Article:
Social learning is a big trend within education. For any students using Twitter, Pinterest or Facebook as part of projects and research work, they are already participating in this area of teaching.
Many teachers may be unaware of the underpinning basics of what social learning is and how it can best be utilised in lesson time.
What is social learning?
Broadly speaking, social learning is where learning is achieved through using devices such as tablets or any other mobile device to interact with other pupils. It can be as straight forward as communication with those in the same classroom such as the use of tweets and instant messaging, but this interactive tool has now expanded to enhancing learning through the collaboration with external pupils – often on a global scale. This takes place through platforms such as Twitter or Facebook; anywhere really an online space can be created where pupils can learn from each other. The only definite and absolute requirement for social learning to take place is that the space is accessible from anywhere and at any time.
Pupils started to use social learning before the term was even coined. As soon as tablets became widespread in the classroom, pupils reportedly started to use their emails, social media sites and forums to ask questions and share their own knowledge.
Social learning within education
Social learning isn’t just about using social networks. It’s about how these platforms can be used to gain knowledge and to understand how they change their significance as a learning tool over time. Pupils need to be taught why social media is a useful collaborative tool; focus should include mobility, engagement and flexibility and not just what these terms mean but examples of them being used in a proactive learning context.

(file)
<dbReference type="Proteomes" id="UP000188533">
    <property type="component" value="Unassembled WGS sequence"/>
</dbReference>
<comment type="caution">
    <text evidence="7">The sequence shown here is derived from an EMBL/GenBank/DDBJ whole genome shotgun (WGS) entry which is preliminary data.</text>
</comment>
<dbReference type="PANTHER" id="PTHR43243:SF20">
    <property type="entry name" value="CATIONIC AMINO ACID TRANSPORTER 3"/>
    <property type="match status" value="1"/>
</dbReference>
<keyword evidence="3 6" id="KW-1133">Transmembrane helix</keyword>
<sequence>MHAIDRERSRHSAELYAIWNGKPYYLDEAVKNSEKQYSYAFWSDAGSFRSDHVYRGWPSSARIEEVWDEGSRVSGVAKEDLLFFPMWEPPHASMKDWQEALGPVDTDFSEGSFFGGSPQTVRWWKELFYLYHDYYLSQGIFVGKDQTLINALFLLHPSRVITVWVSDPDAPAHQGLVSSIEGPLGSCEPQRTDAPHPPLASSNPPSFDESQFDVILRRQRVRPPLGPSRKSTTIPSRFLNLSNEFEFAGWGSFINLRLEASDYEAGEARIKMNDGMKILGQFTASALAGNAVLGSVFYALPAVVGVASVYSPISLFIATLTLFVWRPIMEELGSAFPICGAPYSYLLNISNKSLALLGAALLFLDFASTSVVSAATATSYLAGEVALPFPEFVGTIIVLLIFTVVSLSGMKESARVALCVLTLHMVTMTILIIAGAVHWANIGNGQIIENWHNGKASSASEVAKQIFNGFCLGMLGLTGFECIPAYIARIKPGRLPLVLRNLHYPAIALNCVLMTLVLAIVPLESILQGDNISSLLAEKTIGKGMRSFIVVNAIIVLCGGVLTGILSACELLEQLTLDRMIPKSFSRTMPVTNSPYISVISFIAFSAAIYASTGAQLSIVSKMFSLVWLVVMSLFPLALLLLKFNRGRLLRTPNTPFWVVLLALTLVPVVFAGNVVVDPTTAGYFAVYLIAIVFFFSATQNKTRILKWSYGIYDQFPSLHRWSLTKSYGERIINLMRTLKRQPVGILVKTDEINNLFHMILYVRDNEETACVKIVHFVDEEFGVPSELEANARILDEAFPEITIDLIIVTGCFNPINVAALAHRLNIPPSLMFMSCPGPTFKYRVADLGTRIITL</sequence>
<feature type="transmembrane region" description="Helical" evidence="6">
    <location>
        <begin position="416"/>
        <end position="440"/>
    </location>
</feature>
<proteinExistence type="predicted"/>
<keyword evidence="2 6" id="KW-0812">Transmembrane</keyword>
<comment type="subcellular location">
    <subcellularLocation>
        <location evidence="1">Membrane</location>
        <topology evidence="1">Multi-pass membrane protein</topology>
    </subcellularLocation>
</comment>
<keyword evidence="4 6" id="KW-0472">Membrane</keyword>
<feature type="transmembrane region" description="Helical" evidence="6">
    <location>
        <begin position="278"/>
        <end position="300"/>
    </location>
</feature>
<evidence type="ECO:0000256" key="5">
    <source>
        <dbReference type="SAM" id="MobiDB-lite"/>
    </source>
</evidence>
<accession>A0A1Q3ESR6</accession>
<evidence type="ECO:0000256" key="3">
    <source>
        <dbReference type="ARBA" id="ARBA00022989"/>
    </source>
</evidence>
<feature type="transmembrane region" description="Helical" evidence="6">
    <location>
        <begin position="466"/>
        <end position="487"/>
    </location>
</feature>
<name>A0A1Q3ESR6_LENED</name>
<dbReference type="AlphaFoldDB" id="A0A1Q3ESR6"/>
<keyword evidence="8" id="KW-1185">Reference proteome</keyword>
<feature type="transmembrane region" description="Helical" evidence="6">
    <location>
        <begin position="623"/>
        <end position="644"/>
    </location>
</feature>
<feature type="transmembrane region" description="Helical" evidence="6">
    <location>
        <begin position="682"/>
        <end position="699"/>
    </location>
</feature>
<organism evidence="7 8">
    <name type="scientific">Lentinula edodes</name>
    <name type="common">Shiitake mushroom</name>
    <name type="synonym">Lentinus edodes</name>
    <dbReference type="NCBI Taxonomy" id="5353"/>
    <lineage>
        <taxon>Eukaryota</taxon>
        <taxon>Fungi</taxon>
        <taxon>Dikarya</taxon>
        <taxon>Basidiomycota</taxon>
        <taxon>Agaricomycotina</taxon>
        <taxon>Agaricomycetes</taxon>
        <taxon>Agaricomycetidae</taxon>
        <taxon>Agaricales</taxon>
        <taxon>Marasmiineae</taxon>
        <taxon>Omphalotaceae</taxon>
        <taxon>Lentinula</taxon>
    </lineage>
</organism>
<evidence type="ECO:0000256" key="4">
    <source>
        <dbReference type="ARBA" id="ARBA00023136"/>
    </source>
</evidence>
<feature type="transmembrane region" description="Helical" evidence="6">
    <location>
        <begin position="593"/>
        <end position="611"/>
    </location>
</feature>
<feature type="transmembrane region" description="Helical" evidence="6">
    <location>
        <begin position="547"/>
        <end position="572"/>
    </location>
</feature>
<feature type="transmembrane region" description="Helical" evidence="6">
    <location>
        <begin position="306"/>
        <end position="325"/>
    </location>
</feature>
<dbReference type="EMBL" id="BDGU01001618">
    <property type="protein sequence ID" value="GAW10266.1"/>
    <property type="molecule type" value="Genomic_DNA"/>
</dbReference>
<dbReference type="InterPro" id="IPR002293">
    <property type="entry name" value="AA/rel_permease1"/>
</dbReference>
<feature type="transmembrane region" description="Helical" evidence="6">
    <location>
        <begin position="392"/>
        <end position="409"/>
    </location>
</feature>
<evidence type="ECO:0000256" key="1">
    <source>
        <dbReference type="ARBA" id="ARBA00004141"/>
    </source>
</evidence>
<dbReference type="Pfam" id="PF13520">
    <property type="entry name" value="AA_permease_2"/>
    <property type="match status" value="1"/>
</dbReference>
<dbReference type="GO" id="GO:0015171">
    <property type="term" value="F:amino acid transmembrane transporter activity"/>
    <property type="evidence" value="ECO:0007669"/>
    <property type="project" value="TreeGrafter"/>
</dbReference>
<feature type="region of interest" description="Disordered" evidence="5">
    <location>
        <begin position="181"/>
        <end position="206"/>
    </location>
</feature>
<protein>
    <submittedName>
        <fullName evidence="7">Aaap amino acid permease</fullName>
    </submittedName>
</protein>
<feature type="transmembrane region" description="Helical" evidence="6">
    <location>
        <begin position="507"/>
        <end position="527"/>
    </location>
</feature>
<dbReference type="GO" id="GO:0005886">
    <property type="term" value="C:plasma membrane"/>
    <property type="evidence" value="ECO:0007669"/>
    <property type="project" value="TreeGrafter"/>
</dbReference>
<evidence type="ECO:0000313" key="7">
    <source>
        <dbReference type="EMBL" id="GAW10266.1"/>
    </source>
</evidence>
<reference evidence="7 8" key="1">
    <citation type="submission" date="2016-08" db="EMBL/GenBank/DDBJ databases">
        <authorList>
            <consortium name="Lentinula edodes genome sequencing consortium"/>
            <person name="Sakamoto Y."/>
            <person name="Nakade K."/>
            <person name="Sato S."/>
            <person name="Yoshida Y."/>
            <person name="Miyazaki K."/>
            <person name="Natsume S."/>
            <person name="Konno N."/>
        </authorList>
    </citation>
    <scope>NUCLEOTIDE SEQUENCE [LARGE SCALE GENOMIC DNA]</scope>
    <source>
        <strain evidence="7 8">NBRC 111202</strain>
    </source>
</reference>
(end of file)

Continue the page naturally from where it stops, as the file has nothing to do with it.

One aspect to spend some time investigating is how overwhelming information can quickly become and how this can be tackled to be able to move forward with engaging through this digital communications environment. Twitter for example means that following a person provides information and knowledge directly to pupils through tweets which are published. The information finds the learner – there’s no need to search for it. This is a definitive move away from traditional research methods and with so much information and data presented on a daily basis, it’s very easy for not only pupils but teachers to become bogged down with chunks of information which may or may not be of use.
Tools for Teachers
The statistics that social learning works is shown through studies which have been carried out. Peer review in particular is seen as a way of enhancing knowledge and with 82% of those interviewed commenting that peer review helps their own writing skills, 92% saying that reviewing the work of peers generally benefitted their own education experience and 76% agreeing that peer review helped with their revision work, if not already an integrated part of classroom teaching, there is a need for it to be embedded as soon as possible.
Teachers will need to train pupils how they can use social networks to find and consume knowledge and how to share – as well as the benefits of sharing.
A great tool to use as a first step is a hosted online learning environment. It should be able to offer online security, safety and privacy but at the same time welcome and encourage open collaboration.
Sites which offer blogging opportunities and discussion forums are useful to encourage creativity, questioning of knowledge gained and self-reflection. Those which allow the teacher to extend a discussion from the classroom onto an online community which is private other than other learners and teachers to be able to make a contribution are excellent for collaborative classroom extension activity learning.
The future of e-learning is social learning and as more of the world comes online, there is a need to develop platforms to help pupils achieve their education goals.